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Octavia Kincaid, MD, Neurologist at NorthShore, doesn’t back down when she is presented with a challenge, which lead her to the specific field of neurology within medicine.
Here, Dr. Kincaid tells us what she finds most rewarding about her involvement with NorthShore’s new ALS Clinic and how her pre-medicine life experiences helped her better understand and communicate with patients.
What attracted you to the field of medicine? Was there a particular moment of realization? Where did it all start?
I enjoy solving problems and I wanted to do something “useful” in life – I worked for a long time in the arts and in sales, and realized I wanted a different direction and meaning in my life.
When did your attention turn to neurology? What led you to this specialty?
In retrospect, there were signs throughout my life that I would be drawn to neurology but it wasn’t until my first clinical rotation in medical school, when I worked with a team of neurologists for a month, that I saw the possibilities. Neurology is an endless challenge as the field evolves and expands. The clinical practice of neurology involves logic, empathy, problem solving and personalized care for each patient. Even after this realization, though, I waffled about my decision for a long time. I met a lot of resistance to neurology as a career change – I was actually told that, since MRIs were becoming more common place at the time, neurologist would no longer be needed – I still get a good laugh out of that idea! I confirmed my decision with another month-long clinical experience in my final year of medical school.
What do you enjoy most about your job?
Each patient presents with a problem and using my knowledge, skill and experience to understand the nature of the problem is the core of my daily practice. In neurology, it is common that we do not (yet) have a definitive answer or solution to every problem, symptom or disease but we can offer patients and families insight and education about the situation and the future. Being a teacher or guide for my patients brings a level of satisfaction beyond merely making a diagnosis.
What do you find most challenging about your field?
Although expanding knowledge and discoveries are an exciting part of neurology, it is challenging to keep up with ever-changing features, even within one subspecialty of neurology.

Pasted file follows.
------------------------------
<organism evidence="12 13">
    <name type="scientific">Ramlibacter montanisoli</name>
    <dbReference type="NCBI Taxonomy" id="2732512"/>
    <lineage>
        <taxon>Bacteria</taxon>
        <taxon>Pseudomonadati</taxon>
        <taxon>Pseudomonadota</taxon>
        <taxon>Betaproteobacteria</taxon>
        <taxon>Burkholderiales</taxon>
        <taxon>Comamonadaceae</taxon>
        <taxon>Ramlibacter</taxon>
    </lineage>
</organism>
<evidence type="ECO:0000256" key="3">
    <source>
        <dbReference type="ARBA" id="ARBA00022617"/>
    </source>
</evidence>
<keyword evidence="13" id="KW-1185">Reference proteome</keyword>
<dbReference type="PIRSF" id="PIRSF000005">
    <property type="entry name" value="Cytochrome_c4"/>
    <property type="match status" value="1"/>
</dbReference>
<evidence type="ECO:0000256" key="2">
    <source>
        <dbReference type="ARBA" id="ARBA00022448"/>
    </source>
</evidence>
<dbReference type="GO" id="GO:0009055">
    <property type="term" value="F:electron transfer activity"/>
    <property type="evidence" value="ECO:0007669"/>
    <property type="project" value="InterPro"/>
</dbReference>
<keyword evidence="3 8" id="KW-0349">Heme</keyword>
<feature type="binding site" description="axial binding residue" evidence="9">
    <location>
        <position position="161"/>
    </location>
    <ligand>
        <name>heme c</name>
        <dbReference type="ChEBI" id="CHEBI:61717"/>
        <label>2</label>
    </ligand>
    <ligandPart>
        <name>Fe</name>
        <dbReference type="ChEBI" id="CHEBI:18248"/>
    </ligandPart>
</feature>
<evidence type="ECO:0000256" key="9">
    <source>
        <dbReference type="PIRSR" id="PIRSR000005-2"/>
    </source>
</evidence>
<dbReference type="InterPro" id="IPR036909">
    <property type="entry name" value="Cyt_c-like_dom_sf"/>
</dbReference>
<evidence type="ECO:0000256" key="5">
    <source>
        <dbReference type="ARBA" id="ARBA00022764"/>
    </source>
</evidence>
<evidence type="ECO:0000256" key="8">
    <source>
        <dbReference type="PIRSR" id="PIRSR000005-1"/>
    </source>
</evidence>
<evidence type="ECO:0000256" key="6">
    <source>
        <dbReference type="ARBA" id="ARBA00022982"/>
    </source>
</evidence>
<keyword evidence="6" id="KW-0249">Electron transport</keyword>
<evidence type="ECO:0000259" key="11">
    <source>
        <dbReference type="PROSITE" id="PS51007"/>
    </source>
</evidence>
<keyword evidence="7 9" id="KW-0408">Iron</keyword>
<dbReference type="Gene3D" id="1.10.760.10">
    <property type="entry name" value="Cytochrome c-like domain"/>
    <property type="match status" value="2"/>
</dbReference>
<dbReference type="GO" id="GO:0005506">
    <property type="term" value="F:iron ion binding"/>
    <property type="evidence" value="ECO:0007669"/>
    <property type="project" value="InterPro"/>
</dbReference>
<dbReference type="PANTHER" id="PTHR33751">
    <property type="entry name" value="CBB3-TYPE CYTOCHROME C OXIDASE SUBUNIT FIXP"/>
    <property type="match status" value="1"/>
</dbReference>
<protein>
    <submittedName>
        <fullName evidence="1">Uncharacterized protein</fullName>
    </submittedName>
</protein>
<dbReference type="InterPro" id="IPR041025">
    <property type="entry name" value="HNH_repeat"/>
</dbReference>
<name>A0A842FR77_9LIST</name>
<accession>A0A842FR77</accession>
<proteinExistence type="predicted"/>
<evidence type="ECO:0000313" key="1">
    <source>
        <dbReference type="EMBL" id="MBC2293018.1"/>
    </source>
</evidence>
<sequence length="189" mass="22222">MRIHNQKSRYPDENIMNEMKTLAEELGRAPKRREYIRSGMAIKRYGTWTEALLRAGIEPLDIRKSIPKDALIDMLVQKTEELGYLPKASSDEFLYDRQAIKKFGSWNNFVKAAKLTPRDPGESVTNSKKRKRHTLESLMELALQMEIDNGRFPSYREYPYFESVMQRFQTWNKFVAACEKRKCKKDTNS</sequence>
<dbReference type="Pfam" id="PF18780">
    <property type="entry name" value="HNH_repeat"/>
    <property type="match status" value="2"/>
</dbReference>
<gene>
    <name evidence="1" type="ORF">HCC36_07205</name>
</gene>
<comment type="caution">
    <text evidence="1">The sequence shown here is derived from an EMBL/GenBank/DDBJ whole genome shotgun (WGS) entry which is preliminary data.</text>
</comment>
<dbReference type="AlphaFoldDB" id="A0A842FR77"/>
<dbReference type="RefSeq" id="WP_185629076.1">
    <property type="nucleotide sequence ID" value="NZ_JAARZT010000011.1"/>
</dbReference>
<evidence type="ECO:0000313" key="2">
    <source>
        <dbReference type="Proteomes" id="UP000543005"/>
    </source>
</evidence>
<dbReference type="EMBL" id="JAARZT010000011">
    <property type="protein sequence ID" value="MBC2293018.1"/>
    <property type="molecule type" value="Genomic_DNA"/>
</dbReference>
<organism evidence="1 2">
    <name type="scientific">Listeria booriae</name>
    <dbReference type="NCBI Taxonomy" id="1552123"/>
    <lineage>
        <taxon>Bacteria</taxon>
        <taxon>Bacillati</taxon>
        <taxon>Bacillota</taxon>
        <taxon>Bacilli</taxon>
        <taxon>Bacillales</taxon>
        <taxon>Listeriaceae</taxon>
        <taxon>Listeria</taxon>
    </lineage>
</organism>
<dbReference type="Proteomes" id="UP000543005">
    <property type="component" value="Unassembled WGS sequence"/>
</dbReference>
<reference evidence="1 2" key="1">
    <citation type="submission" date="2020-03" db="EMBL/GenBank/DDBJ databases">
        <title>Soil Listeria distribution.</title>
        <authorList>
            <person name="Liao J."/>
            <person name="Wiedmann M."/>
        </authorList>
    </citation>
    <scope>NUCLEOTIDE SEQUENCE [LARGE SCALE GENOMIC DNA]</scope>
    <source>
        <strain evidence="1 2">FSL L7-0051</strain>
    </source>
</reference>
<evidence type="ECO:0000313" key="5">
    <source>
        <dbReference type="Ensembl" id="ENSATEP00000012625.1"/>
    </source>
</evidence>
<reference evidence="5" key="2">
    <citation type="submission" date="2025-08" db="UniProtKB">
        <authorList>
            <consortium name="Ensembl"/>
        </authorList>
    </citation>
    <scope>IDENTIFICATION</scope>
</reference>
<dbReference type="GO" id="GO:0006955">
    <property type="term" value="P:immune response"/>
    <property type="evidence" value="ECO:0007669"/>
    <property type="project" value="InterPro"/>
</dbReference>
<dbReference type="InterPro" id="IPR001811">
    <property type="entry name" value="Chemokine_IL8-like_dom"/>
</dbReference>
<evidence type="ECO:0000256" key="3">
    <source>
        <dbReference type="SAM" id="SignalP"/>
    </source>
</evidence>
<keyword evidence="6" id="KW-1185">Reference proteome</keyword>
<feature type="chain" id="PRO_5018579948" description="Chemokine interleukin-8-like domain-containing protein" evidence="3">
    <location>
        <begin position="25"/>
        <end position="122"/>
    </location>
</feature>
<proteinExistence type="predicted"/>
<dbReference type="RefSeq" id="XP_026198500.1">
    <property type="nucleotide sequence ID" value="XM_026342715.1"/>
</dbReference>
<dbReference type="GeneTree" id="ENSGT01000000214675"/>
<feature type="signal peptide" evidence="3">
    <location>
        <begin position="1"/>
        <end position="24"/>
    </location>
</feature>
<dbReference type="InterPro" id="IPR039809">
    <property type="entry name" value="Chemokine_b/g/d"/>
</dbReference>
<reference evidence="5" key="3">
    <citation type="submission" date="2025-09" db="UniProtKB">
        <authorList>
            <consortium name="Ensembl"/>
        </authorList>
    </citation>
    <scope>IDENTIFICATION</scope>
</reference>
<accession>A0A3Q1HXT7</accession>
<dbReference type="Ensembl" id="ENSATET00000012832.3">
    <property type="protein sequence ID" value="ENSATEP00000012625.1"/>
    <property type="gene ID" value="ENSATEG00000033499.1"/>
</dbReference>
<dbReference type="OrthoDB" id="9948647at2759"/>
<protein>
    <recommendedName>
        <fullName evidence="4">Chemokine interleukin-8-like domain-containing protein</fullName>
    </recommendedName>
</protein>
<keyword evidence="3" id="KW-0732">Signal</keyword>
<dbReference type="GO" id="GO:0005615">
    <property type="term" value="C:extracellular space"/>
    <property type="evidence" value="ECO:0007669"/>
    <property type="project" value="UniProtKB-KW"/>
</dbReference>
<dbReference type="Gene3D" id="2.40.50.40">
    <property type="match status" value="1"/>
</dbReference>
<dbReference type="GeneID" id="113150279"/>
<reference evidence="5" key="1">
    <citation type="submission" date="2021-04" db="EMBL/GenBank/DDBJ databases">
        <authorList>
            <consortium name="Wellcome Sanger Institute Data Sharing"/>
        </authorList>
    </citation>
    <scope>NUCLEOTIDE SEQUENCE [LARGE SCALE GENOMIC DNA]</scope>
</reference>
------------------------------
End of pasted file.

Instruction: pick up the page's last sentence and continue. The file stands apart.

How did you become an expert in Amyotrophic Lateral Sclerosis (ALS)?
I started working with patients and families living with ALS during my residency and fellowship training and continued to participate in multidisciplinary ALS clinics in my previous position at a university-based practice. Working with a variety of specialist healthcare providers in an ALS clinic has provided me with understanding and experience with the myriad of manifestations and complications which can present with each case. When we first explored the idea of opening the NorthShore ALS Clinic, my primary goal was to bring all of these specialists together to care for my patients.
What does the NorthShore ALS Clinic offer? What makes NorthShore’s Clinic unique?
The NorthShore ALS Clinic, sponsored by the Chicago-area chapter of the ALS Association (ALSA), is the first multidisciplinary clinic for the care of patients and families living with ALS in the northern suburbs. We provide “one-stop” comprehensive care for our patients across multiple disciplines, allowing patients to receive care directed at their specific circumstances while remaining part of the NorthShore system. We also work with patients receiving care at other, more distant clinics (e.g. Hines Veterans Affairs Hospital) to coordinate care closer to home. By working with the ALS Association, we are part of a larger network of ALS Clinic, both regionally and nationally.
Who works there and what impact does their work make?
Specialists available to patients in the NorthShore ALS Clinic include neuromuscular neurologist, physical therapy, occupational therapy, speech therapy, social work, dietary specialist (nutritionist), orthotics, dedicated neurology nursing specialist and a home care representative from the ALS Association. In addition to these providers in the clinic at the time of the visit, we also work closely and coordinate visits with a team of specialists in pulmonology, gastroenterology and otolaryngology. We are also working with NorthShore Home Health and Hospice to provide care in the home as needed. As all of our consultants and clinic team members are part of the NorthShore system, we can provide integrated care with simplified communication and scheduling.
What do you think is the most important thing everyone should know about ALS?
Obviously, everyone involved in the care of patients and families living with ALS is focused on finding a cure, but I also stress to my patients that, despite the fear and anxiety that the diagnosis generates, there is life after diagnosis. My patients work, travel, spend time with family and do what they can to enjoy the time they have, which is a good model for all of us, regardless of our current health status. My job is to increase comfort and decrease disability as much as possible, allowing my patients to live functional, independent lives as long as possible.